Referring to FIG. 12E, an example of the data string is shown. The data string is “GARMIN 1BA16FE0 BC965D9D B15 A43A28000”. “GARMIN” is contained in the field 1220 representing a prefix; “1BA16FE0” is contained in the field 1212 representing a latitude; “BC965D9D” is contained in the field 1214 representing a longitude; “B15” is contained in the field 1216 representing a symbol; and “A43A28000” is contained in the field 1218 representing an altitude. The data string of this example provides a coded representation of 38.86 deg N, 47.40 deg W, symbol identifier 21, and 325 meters altitude. This data string is capable of being stored in a Custom Field in an PDA address book entry, and provides a location that is capable of being used to link the PDA address book entry to an electronic map.

FIGS. 13-26 illustrate one embodiment in which the location, symbol and altitude (such as presented above in connection with FIGS. 12A, 12B, 12C, 12D and 12E) are stored in a Custom 4 Field of a PDA address book entry. The embodiment represented in these figures maintain compatibility with conventional PDAs, such as Palm PDAs, and with conventional PDA desktop conduits. The present invention is not restricted to using a Custom 4 Field.

FIG. 13 is a representation of an Address List Screen for one PDA embodiment according to the present invention. The rightmost column contains a symbol 1312 if the address record has an associated location. If the address record already has a location, tapping this symbol centers a main map on the location associated with the address record. If the address record does not have a location, tapping the space where the symbol would otherwise be displays a Set Location Dialog Box, which is shown in FIG. 23.

FIG. 14 is a representation of an Address View Screen for one PDA embodiment according to the present invention. A “Location” button is present in place of a “New” button that is typically found in a conventional PDA address view screen. Tapping the Location button displays the Set Location Dialog Box, shown in FIG. 23, if this address record is not associated with a location, and displays an Address Location Form, shown in FIGS. 20 and 21, if this address record is associated with a location. The symbol, if any, associated with the record is displayed on the Address View screen. A menu item is available to delete locations associated with PDA address book entries.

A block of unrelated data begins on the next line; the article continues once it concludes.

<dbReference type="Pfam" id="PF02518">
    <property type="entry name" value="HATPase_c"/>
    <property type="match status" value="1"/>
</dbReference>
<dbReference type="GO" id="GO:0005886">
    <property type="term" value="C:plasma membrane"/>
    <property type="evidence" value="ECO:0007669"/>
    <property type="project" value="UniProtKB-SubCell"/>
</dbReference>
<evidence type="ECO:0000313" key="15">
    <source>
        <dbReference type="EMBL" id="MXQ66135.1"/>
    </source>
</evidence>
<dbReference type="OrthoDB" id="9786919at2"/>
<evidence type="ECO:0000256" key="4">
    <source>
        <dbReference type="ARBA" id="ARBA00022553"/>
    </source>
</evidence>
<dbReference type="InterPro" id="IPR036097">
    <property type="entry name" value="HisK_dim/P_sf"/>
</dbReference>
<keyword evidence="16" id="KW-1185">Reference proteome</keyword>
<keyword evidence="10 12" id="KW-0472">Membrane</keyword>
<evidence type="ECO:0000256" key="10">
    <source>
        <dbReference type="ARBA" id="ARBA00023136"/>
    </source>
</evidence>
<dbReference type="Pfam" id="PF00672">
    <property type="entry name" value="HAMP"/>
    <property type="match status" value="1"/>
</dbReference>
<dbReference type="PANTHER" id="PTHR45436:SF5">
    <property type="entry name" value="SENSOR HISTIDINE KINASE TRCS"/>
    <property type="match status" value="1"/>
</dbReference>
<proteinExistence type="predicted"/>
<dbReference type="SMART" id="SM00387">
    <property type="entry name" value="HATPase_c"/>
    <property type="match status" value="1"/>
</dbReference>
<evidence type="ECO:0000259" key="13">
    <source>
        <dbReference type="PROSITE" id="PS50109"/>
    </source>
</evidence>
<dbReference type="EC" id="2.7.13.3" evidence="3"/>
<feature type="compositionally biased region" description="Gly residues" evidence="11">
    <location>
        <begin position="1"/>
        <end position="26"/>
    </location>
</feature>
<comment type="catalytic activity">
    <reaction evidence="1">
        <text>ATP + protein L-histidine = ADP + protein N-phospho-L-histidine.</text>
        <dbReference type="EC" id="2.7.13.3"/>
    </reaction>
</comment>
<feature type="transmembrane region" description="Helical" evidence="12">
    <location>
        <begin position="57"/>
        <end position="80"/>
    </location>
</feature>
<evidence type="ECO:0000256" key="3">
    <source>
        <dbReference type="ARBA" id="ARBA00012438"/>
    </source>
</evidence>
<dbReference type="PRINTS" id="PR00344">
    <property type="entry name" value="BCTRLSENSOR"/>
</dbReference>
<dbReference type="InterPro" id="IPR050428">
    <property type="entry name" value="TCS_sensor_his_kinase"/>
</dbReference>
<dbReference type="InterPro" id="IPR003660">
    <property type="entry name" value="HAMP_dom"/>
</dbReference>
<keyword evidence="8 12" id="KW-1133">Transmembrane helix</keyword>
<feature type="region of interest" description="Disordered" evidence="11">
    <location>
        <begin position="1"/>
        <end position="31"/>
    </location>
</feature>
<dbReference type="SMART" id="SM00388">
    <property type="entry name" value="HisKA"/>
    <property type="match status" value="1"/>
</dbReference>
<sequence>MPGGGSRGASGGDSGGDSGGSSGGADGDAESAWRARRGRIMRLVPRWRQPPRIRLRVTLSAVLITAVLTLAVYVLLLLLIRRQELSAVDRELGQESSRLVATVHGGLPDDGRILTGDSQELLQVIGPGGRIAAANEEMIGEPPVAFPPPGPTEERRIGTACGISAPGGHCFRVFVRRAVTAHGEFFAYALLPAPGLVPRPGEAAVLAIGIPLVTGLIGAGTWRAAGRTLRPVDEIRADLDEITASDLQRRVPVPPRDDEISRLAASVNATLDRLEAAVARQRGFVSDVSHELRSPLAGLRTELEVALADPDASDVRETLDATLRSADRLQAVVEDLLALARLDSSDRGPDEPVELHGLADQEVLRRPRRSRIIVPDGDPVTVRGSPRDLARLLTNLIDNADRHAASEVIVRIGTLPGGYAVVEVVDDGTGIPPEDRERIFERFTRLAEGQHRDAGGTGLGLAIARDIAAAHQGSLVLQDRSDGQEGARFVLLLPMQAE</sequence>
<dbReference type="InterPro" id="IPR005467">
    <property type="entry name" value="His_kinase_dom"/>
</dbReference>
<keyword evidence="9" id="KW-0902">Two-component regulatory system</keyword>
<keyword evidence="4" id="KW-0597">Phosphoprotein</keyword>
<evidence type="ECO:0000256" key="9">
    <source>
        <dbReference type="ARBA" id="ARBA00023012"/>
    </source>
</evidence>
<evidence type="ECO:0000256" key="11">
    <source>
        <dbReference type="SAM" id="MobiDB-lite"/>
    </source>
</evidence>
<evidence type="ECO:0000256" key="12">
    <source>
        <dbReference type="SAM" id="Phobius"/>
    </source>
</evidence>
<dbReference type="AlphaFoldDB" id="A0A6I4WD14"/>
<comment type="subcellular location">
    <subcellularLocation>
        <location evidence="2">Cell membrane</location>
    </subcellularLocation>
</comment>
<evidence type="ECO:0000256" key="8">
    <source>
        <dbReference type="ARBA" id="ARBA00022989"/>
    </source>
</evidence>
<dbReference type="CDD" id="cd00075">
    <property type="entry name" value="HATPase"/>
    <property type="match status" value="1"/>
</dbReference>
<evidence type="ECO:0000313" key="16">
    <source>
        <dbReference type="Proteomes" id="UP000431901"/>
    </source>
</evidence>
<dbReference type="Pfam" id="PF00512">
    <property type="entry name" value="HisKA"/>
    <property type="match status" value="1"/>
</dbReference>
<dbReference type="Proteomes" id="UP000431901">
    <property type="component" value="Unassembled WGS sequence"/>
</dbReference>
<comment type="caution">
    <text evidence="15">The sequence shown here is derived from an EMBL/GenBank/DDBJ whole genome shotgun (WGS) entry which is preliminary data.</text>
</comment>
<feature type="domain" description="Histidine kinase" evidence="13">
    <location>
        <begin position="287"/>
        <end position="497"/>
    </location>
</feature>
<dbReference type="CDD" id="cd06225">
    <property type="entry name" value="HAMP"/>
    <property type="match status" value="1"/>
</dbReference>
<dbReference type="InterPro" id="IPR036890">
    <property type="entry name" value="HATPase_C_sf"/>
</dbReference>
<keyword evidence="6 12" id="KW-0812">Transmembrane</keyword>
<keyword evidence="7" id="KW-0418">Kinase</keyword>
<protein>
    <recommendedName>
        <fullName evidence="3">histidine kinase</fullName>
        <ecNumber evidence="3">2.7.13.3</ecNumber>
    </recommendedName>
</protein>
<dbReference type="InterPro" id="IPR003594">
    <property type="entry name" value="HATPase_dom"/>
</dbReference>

FIG. 15 is a representation of custom fields (e.g. C1, C2, C3 and C4) for the Address View Screen of FIG. 14 when information exists in the Custom 4 Field that is not in a prescribed format to link to map data, such as that shown in FIGS. 12A-12E. As illustrated, the Custom 4 Field label and data is displayed if there is information in the Custom 4 Field that is not in the prescribed format to link to map data, such as that shown in FIGS. 12A-12E.

FIG. 16 is a representation of custom fields for the Address View Screen of FIG. 14 when no information exists in the Custom 4 Field or if the information is in a prescribed format to link to map data. As illustrated, the Custom 4 Field label and data are hidden if there is no information in the Custom 4 Field, or the information is in the prescribed format to link to map data, such as that shown in FIGS. 12A-12E.

FIG. 17 is a representation of an Address Edit Screen for one PDA embodiment according to the present invention. The symbol, if any, associated with the record is displayed on the Address Edit Screen. A menu item is available to delete locations associated with PDA address book entries.

FIG. 18 is a representation of custom fields for the Address Edit Screen of FIG. 17 when information exists in the Custom 4 Field that is not in a prescribed format to link to map data. As illustrated, the Custom 4 Field label and data is displayed if there is information in the Custom 4 Field that is not in the prescribed format to link to map data, such as that shown in FIGS. 12A-12E.

FIG. 19 is a representation of custom fields for the Address Edit Screen of FIG. 17 when no information exists in the Custom 4 Field or if the information is in a prescribed format to link to map data. As illustrated, the Custom 4 Field label and data are hidden if there is no information in the Custom 4 Field, or the information is in the prescribed format to link to map data, such as that shown in FIGS. 12A-12E.

According to this embodiment of the present invention, an Address Location Form is used to set and edit the location-related items of an address record. The Address Location Form is displayed when a Location button is tapped in the Address View Screen of FIG. 14, for example. The Address Location form has a Map View and a Details View.

FIG. 20 is a representation of a Map View for an Address Location Form for one PDA embodiment according to the present invention. The Map View is displayed the first time the Address Location Form is displayed after launching the address book. Selecting the Edit button displays the Address Edit Form for this address record. In one embodiment, such as shown in FIG. 20, the displayed map is centered on the location of the address record. The hardware up/down keys change the map zoom.